A thousand thoughts went through my mind. I want coffee but I can’t see the TV from the kitchen. I’ve got a lot of work to do but I can’t tear my eyes from the screen. I should call my mother. I probably can’t call my mother right now, I’m sure everyone is calling their parents right now and the phone system will be a mess. What is happening? Why did this happen? This is a mistake, an accident, right? And then, as if in response to my last thought, the answer swooped in from the right side of my television screen and seemingly melted into the South Tower of the World Trade Center, shooting a ball of fire out the other side.
Looking back, it’s almost like I knew, if I went to make coffee, I’d miss something monumental. It’s difficult to describe how I feel about this. Such a horrific sight, a horrible thing to behold and yet, I had to see it. I had to know. And yes, there were a gazillion replays of the moment of impact throughout the day and weeks that followed, but that wouldn’t have been the same. Perhaps it’s because I’m part of “The Now Generation”. Perhaps it’s because I have a morbid fascination with disaster and mayhem and while it should never happen, if it’s going to, I want to see it. But I needed to see the impact “first hand”. I needed to be sitting there, glued to my screen. I needed to be watching the moment that plane vanished behind the already burning south tower, and I needed to see the ball of fire, the billowing smoke, and the plummeting debris that erupted from the other side. And once it had, I knew there was time.
I made my coffee, brushed my teeth and got dressed, contemplated calling my mother again, fixed something for breakfast and returned to the living room, ostensibly to begin packing and quickly reglued myself to the television screen and the tragedy that was unfolding before me.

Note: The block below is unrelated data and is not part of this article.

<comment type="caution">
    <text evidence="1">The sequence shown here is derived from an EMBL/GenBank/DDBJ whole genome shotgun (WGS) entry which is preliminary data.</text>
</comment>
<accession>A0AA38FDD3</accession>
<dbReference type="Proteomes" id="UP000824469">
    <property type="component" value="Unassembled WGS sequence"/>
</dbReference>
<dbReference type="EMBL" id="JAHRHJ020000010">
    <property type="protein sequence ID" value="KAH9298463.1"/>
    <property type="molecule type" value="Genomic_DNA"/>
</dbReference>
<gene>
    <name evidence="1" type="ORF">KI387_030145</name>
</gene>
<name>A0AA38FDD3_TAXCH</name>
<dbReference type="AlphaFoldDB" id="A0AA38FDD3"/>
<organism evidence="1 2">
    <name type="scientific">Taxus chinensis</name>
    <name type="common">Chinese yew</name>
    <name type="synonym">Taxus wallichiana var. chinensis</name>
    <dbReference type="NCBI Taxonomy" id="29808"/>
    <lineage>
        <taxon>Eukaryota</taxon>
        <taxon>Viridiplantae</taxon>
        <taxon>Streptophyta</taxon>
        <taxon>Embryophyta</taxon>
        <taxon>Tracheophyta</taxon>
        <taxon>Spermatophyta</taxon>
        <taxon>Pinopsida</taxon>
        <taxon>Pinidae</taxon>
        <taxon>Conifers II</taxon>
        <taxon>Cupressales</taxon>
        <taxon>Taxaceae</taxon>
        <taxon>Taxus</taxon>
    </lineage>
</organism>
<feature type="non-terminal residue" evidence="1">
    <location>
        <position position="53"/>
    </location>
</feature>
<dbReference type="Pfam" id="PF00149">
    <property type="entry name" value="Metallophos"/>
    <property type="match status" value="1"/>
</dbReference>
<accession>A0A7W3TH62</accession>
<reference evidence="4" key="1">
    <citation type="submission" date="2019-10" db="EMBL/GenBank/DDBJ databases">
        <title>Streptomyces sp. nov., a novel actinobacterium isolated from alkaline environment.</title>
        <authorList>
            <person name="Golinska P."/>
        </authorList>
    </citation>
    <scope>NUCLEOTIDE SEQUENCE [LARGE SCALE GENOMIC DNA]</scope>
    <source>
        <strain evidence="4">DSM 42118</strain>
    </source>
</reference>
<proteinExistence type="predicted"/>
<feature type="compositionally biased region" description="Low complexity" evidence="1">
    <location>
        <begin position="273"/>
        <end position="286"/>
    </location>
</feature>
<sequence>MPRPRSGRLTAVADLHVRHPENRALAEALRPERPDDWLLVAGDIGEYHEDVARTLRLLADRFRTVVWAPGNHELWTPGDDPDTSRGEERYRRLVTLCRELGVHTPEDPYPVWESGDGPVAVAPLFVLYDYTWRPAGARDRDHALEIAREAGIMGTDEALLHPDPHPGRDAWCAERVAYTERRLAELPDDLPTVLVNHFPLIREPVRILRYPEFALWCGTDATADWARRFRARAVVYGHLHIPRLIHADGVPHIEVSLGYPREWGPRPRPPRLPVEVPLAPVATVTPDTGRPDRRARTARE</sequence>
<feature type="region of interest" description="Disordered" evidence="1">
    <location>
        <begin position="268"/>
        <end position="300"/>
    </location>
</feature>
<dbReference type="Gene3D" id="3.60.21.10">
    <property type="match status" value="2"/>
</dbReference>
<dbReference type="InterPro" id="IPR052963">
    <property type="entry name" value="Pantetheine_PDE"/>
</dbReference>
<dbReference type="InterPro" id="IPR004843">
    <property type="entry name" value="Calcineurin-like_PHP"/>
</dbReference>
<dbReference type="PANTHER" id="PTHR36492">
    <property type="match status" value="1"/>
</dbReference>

Through all this, I listened. I listened as they reported on the missing planes, on the apparent hijackings and on the phone calls the passengers made to their loved ones. I listened as they reported on a third plane that had crashed into the Pentagon and somehow, that didn’t even seem significant in terms of destruction and loss of life. I listened as they reported on building evacuations in Washington and on President Bush’s relocation and the FAA grounding all flights within the US for the first time in history.
Back in front of my television I processed this information and looking at the buildings in flames and the images of the people hanging out the windows in an effort to gain a breath of fresh air, I prayed. I prayed for safety for as many as possible. I prayed for a quick resolution to the situations in those buildings. For the fires to be extinguished quickly and for those poor trapped souls to be able to make it safely out of the buildings and home to their families and I wondered what kind of renovations were going to be in order when this was over. How long would it take? How much would it cost? I was so naïve.
I wasn’t even fully aware of what was being said on the TV. It was all just so surreal. And that’s when I noticed the image on the screen had focused on the corner of one of the towers, where a plane had entered. I realize now, they must have been talking about the strategic impact of the plane and the structural integrity of the building but I didn’t get any of it. I didn’t understand what they were getting at… until if fell.
I was stunned. I sat, literally motionless, until it was done. Shocked, amazed, saddened, it all ran through me at once. Was this really happening? Was it possible, I was witnessing history as it happened? Things will never be the same again, I thought, we’ll survive and rebuild and move on, but things will never be the same again. Little did I know?
At the end of the day, when I felt sure nothing more could happen, when I had seen all I felt I could stand, when I had to be done with it for awhile. I watched Peter Jennings closing comments for the hour, and I looked on as they showed a prolonged shot of the Lower Manhattan Sky Line, shrouded in smoke and dust, scarred and forever changed.
For days after, all the imagery was replayed over and over. Maybe it would be different if that hadn’t happen but the sights of that day are forever seared into my memory. I thought about including some pictures in this post, but as I write, and remember, I realize, photographs aren’t necessary. We all saw it. We were all there. And if you’re like me, even a hint of a thought about that terrible day is all it takes to see it again, in your minds eye.
“We will never forget”, is not just a figure of speech. It’s not just a rally cry for the patriotic. It’s a fact, an undeniable fact, something about which I am simultaneously proud and tremendously, tremendously troubled.
I was fairly sure things couldn’t get worse. I was wrong.